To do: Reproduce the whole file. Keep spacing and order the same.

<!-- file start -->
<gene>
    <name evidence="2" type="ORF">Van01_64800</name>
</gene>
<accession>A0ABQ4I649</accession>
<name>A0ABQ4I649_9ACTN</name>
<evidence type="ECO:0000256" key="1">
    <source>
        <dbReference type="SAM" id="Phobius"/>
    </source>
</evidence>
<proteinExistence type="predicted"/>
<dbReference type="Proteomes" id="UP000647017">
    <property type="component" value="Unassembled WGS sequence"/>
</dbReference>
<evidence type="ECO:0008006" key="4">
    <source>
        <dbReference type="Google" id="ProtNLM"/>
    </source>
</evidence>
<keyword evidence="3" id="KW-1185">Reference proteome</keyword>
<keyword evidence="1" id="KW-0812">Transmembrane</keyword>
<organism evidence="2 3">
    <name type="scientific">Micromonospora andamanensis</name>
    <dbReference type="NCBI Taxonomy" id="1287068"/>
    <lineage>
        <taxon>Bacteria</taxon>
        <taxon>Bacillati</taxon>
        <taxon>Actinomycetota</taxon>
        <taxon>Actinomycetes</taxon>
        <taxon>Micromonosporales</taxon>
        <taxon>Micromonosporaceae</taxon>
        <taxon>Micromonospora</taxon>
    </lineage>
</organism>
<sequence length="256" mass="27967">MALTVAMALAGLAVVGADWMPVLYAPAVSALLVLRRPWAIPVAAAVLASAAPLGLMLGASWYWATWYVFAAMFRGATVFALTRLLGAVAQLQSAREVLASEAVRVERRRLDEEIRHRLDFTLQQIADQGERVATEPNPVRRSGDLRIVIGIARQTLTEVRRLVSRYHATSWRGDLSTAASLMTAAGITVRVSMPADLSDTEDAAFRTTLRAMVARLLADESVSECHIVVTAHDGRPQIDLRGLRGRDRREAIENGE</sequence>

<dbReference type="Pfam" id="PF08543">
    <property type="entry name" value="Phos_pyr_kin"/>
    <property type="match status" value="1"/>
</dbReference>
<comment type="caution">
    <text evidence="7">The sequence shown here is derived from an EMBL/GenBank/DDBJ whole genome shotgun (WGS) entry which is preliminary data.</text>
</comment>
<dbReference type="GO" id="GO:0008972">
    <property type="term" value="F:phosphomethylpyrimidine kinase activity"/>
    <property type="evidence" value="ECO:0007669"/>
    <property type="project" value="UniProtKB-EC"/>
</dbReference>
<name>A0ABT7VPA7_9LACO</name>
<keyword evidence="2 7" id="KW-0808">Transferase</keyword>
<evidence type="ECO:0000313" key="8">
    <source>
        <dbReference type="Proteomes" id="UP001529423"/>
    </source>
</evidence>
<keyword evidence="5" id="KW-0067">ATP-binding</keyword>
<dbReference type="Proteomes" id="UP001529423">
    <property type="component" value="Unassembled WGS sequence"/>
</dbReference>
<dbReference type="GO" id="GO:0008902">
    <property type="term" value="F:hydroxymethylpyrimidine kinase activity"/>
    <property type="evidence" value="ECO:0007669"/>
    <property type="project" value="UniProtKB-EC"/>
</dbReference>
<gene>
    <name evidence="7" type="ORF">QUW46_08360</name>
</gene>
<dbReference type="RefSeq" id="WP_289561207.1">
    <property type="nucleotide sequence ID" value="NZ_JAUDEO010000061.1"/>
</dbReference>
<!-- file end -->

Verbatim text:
<gene>
    <name evidence="2" type="ORF">Van01_64800</name>
</gene>
<accession>A0ABQ4I649</accession>
<name>A0ABQ4I649_9ACTN</name>
<evidence type="ECO:0000256" key="1">
    <source>
        <dbReference type="SAM" id="Phobius"/>
    </source>
</evidence>
<proteinExistence type="predicted"/>
<dbReference type="Proteomes" id="UP000647017">
    <property type="component" value="Unassembled WGS sequence"/>
</dbReference>
<evidence type="ECO:0008006" key="4">
    <source>
        <dbReference type="Google" id="ProtNLM"/>
    </source>
</evidence>
<keyword evidence="3" id="KW-1185">Reference proteome</keyword>
<keyword evidence="1" id="KW-0812">Transmembrane</keyword>
<organism evidence="2 3">
    <name type="scientific">Micromonospora andamanensis</name>
    <dbReference type="NCBI Taxonomy" id="1287068"/>
    <lineage>
        <taxon>Bacteria</taxon>
        <taxon>Bacillati</taxon>
        <taxon>Actinomycetota</taxon>
        <taxon>Actinomycetes</taxon>
        <taxon>Micromonosporales</taxon>
        <taxon>Micromonosporaceae</taxon>
        <taxon>Micromonospora</taxon>
    </lineage>
</organism>
<sequence length="256" mass="27967">MALTVAMALAGLAVVGADWMPVLYAPAVSALLVLRRPWAIPVAAAVLASAAPLGLMLGASWYWATWYVFAAMFRGATVFALTRLLGAVAQLQSAREVLASEAVRVERRRLDEEIRHRLDFTLQQIADQGERVATEPNPVRRSGDLRIVIGIARQTLTEVRRLVSRYHATSWRGDLSTAASLMTAAGITVRVSMPADLSDTEDAAFRTTLRAMVARLLADESVSECHIVVTAHDGRPQIDLRGLRGRDRREAIENGE</sequence>

<dbReference type="Pfam" id="PF08543">
    <property type="entry name" value="Phos_pyr_kin"/>
    <property type="match status" value="1"/>
</dbReference>
<comment type="caution">
    <text evidence="7">The sequence shown here is derived from an EMBL/GenBank/DDBJ whole genome shotgun (WGS) entry which is preliminary data.</text>
</comment>
<dbReference type="GO" id="GO:0008972">
    <property type="term" value="F:phosphomethylpyrimidine kinase activity"/>
    <property type="evidence" value="ECO:0007669"/>
    <property type="project" value="UniProtKB-EC"/>
</dbReference>
<name>A0ABT7VPA7_9LACO</name>
<keyword evidence="2 7" id="KW-0808">Transferase</keyword>
<evidence type="ECO:0000313" key="8">
    <source>
        <dbReference type="Proteomes" id="UP001529423"/>
    </source>
</evidence>
<keyword evidence="5" id="KW-0067">ATP-binding</keyword>
<dbReference type="Proteomes" id="UP001529423">
    <property type="component" value="Unassembled WGS sequence"/>
</dbReference>
<dbReference type="GO" id="GO:0008902">
    <property type="term" value="F:hydroxymethylpyrimidine kinase activity"/>
    <property type="evidence" value="ECO:0007669"/>
    <property type="project" value="UniProtKB-EC"/>
</dbReference>
<gene>
    <name evidence="7" type="ORF">QUW46_08360</name>
</gene>
<dbReference type="RefSeq" id="WP_289561207.1">
    <property type="nucleotide sequence ID" value="NZ_JAUDEO010000061.1"/>
</dbReference>